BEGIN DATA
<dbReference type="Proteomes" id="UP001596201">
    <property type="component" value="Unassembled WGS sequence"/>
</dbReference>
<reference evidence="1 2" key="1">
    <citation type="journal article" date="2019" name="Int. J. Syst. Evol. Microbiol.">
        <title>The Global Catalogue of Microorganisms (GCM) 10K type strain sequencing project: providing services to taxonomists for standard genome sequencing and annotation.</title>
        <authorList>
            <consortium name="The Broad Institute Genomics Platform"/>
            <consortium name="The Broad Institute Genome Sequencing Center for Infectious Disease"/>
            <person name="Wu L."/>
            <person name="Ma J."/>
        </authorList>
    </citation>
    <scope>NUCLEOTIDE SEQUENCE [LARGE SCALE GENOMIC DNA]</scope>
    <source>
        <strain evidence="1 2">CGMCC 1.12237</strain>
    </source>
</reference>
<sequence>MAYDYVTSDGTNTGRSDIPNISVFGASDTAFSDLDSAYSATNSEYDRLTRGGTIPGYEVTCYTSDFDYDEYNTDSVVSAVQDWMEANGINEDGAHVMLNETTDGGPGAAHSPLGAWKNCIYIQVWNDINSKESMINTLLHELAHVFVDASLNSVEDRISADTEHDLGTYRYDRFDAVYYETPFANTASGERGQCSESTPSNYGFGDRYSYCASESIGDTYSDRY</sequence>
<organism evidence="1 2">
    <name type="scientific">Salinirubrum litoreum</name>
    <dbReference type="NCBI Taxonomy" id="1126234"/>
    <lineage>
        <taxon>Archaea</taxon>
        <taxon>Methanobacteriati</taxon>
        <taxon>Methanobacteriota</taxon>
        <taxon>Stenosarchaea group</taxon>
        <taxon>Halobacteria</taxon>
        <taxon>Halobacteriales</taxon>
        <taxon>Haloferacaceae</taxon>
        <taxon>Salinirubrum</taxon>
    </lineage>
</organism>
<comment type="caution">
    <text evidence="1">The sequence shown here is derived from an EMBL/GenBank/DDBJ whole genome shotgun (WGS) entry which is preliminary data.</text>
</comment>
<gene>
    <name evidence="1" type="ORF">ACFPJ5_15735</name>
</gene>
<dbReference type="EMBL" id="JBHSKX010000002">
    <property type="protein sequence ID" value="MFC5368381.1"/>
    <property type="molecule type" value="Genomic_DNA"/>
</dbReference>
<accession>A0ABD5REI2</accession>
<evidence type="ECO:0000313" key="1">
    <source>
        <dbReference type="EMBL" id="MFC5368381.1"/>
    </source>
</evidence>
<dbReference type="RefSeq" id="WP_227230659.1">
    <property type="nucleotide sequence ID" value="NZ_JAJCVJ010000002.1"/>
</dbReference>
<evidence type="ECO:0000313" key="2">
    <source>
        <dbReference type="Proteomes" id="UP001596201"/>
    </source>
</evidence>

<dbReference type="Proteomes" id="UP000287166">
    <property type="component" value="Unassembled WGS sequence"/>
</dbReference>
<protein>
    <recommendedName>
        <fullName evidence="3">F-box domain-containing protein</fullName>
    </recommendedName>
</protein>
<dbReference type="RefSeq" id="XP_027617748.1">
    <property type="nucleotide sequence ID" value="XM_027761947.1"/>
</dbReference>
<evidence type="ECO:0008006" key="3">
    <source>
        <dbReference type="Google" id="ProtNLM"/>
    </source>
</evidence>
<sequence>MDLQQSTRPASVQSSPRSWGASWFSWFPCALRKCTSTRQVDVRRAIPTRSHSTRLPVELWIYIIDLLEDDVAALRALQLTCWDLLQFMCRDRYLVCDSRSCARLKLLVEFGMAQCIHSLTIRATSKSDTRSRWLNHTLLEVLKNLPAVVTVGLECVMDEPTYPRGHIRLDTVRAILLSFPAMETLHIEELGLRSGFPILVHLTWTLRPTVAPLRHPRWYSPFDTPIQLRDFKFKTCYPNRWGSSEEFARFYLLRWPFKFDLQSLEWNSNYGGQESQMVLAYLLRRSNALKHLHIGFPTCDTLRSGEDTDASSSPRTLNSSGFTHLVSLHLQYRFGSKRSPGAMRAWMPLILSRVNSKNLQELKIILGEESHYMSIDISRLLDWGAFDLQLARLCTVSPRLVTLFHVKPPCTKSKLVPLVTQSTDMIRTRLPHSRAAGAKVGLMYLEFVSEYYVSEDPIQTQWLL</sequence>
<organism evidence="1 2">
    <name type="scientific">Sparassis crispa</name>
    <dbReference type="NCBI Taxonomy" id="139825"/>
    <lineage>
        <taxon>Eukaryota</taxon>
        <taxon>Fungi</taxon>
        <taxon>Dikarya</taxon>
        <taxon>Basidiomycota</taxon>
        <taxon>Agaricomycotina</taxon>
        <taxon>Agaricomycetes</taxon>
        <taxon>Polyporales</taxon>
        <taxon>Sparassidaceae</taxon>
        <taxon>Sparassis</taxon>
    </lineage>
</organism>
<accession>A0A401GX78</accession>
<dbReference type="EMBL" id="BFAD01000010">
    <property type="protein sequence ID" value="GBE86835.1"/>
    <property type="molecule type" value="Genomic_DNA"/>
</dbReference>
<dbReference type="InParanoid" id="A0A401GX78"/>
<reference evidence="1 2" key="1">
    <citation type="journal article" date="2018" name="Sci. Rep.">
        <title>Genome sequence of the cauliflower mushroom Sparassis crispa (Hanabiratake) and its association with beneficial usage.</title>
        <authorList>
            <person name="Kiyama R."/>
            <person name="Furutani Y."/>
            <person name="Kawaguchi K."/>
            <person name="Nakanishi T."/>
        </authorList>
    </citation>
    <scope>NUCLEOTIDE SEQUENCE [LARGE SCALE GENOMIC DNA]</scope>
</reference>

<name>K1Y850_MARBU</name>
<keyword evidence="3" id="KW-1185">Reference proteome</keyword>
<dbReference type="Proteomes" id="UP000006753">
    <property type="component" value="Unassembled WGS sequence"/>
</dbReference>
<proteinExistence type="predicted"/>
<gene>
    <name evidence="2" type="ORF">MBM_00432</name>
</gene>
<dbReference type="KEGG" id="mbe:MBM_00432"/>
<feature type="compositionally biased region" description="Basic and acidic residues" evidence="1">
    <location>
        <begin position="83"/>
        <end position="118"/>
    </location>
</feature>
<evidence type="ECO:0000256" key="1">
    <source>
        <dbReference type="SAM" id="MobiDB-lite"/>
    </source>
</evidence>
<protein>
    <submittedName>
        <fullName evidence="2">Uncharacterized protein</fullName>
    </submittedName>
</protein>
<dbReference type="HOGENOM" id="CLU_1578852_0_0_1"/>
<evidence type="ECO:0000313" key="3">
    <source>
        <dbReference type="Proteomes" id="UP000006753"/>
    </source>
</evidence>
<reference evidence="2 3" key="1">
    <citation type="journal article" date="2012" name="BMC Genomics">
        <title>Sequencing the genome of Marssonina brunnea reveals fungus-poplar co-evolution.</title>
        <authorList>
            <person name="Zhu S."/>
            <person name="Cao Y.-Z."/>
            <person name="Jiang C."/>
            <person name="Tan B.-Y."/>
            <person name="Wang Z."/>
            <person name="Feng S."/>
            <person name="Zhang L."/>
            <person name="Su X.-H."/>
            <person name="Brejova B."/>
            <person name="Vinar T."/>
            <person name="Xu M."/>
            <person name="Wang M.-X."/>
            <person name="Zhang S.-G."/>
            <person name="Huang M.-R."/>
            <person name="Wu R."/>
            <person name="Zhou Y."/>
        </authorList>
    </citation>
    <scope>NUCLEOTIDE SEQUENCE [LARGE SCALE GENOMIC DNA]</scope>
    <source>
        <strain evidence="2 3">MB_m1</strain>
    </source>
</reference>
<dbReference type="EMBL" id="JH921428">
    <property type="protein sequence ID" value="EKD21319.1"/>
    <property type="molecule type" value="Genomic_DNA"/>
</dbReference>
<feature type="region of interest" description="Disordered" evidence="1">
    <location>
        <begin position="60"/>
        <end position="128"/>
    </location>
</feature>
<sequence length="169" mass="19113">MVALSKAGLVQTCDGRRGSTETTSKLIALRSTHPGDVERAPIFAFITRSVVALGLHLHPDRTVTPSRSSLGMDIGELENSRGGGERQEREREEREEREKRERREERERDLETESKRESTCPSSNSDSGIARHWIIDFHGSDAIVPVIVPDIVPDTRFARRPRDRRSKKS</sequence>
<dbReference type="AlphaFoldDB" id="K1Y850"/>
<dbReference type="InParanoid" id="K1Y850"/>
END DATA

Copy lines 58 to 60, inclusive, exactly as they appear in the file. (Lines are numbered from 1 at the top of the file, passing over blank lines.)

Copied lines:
<dbReference type="Proteomes" id="UP000287166">
    <property type="component" value="Unassembled WGS sequence"/>
</dbReference>